Safe and Sound

Bank of England

England, AR
5
Star Rating
England, AR-based Bank of England is an FDIC-insured bank founded in 1898. Regulatory filings show the bank having equity of $48.3 million on $316.4 million in assets, as of December 31, 2017.

U.S. bank customers have $235.5 million on deposit at 31 offices in multiple states run by 1,080 full-time employees. With that footprint, the bank currently holds loans and leases worth $254.2 million, $211.8 million of which are for real estate.

Overall, Bankrate believes that, as of December 31, 2017, Bank of England exhibited a superior condition, earning a full 5 stars for safety and soundness. Keep reading for an analysis of how the bank fared on the three important criteria Bankrate used to evaluate American banks on safety and soundness.

WHAT IS
SAFE AND SOUND?

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THE INSTITUTION'S SCORE

Capital Score

Capital is a crucial measurement of a bank's financial resilience. It works as a bulwark against losses and as protection for accountholders when a bank is experiencing financial instability. When looking at safety and soundness, more capital is better.

Bank of England scored 16 out of a possible 30 points on our test to measure capital adequacy, better than the national average of 13.13.

One important measure of this buffer is a bank's Tier 1 capital ratio. Bank of England's Tier 1 capital ratio was 25.40 percent, exceeding the 6 percent level regulators consider adequate, but lower than the national average of 25.65 percent. The higher the capital ratio, the better the bank will be able to stand up to economic difficulties.

Overall, Bank of England held equity amounting to 15.28 percent of its assets, which exceeded the national average of 12.03 percent.

Asset Quality Score

This test's purpose is to try to understand how the bank's loan loss reserves and overall capitalization could be affected by problem assets, such as unpaid loans.

A bank with a large number of these kinds of assets may eventually be forced to use capital to cover losses, shrinking its equity cushion. Many of those assets are also likely to be in non-accrual status and no longer earning interest for the bank, diminishing earnings and increasing the chances of a future failure.

Bank of England fell short of the national average of 37.49 on Bankrate's test of asset quality, racking up 36 out of a possible 40 points .

A helpful indicator of asset quality is the percentage of problem assets a bank holds compared to its total assets. As of December 31, 2017, 0.44 percent of Bank of England's loans were noncurrent -- in other words, they were more than 90 days past due or were in non-accrual status. That's below the national average of 1.01 percent.

Banks keep a reserve known as an "allowance for loan and lease losses" to deal with problem assets . How large that reserve is can be a handy indicator when evaluating a bank's ability to manage troubled assets, especially when compared to the total amount of at-risk loans. Unfortunately, the FDIC did not provide information on Bank of England's loan loss allowance in its most recent filings.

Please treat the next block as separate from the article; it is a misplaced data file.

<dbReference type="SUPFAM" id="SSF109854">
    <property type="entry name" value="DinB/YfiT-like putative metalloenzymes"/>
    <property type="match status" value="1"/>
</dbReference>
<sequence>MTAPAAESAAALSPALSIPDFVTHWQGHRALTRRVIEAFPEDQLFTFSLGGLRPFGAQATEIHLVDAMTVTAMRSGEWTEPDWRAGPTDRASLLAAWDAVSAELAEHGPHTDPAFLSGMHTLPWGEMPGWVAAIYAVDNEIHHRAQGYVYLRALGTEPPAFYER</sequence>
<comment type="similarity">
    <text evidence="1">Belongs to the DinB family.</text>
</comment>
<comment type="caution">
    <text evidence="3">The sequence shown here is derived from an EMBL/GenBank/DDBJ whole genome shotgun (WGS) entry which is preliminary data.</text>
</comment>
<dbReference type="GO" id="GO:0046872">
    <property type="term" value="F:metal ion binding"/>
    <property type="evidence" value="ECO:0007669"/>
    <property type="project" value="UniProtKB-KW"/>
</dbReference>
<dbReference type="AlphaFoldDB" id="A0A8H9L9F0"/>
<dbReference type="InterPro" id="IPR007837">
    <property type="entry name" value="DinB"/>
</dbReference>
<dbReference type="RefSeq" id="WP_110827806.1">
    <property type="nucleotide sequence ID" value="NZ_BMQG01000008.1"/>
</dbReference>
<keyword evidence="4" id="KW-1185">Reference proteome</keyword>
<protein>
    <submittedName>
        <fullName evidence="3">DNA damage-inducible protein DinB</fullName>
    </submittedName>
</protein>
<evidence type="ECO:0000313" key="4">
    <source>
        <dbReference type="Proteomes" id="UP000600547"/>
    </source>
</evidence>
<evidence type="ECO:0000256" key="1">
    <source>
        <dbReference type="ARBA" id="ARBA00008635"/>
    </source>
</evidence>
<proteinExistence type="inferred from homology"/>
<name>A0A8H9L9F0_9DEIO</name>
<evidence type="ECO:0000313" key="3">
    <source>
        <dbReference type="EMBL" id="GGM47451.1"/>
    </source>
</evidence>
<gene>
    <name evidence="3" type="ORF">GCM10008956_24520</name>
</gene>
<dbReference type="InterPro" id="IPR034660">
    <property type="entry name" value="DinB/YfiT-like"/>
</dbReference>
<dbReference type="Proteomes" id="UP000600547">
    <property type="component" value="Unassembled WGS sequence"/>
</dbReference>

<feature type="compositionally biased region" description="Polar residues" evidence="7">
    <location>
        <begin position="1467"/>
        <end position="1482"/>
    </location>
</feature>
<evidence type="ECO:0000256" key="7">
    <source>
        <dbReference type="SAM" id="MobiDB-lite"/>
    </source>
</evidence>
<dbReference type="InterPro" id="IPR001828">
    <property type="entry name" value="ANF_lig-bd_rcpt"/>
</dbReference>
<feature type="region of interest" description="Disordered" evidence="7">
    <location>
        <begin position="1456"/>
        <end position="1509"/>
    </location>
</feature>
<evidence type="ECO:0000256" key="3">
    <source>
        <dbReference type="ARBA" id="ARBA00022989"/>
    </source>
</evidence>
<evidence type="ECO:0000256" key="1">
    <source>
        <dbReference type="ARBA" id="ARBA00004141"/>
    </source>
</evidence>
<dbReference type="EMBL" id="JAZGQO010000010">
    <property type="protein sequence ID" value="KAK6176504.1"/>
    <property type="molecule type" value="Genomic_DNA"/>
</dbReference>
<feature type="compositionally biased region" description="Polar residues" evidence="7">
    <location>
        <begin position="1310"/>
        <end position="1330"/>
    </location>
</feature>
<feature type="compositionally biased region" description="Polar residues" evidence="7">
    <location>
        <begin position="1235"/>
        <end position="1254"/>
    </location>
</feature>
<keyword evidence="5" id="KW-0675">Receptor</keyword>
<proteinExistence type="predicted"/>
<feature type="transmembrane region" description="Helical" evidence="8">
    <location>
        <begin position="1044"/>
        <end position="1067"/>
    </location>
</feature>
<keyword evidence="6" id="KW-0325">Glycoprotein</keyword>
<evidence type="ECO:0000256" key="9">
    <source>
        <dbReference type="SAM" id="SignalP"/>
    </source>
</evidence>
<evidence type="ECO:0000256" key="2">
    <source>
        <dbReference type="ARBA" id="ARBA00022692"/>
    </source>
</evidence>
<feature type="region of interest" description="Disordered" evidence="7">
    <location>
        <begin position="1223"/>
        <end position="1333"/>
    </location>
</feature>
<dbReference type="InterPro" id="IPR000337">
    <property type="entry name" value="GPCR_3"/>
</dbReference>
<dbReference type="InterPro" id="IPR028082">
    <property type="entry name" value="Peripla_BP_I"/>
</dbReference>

Earnings score

How profitable a bank is has an effect on its safety and soundness. A bank can retain its earnings, expanding its capital cushion, or use them to deal with problematic loans, likely making the bank better prepared to withstand economic shocks. However, banks that are losing money are less able to do those things.

On Bankrate's test of earnings, Bank of England scored 22 out of a possible 30, exceeding the national average of 15.12.

One key measure of a bank's earnings is return on equity, calculated by dividing net income (profit, basically) by the total amount of equity. The most recent annualized quarterly return on equity for Bank of England was 13.20 percent, above the national average of 8.10 percent.

The bank recorded net income of $6.3 million on total equity of $48.3 million for the twelve months ended December 31, 2017. The bank experienced an annualized return on average assets, or ROA, of 1.98 percent, above the 1 percent deemed satisfactory in accordance with industry standards, and above the average for U.S. banks of 1.00 percent.

WHAT IS SAFE & SOUND?

Bankrate.com's Safe & Sound Ratings provide a star rating system to evaluate the current financial status of financial institutions. The information gathered about banks, credit unions and thrifts is updated as set forth in the Terms of Use of Safe & Sound Ratings and Reports. The Safe & Sound Ratings information is grouped by categories of banks, thrifts and credit unions.

Scoring methodology

Bankrate.com evaluates the financial condition of institutions and assigns a one- to five-star rating for each with five stars representing the highest rating. Institutions with satisfactory performance will generally receive a rating of three or more stars. The majority of institutions fall into the three- to four-star range. An institution with an "NR" rating may be too new to rate or may have limited the publicly available information in their regulatory filings. The "NR" is not an indication of financial strength or weakness. The Safe & Sound rating is believed to be reliable, but the information is not guaranteed. In addition, events since the information was collected may have altered the institution's financial condition.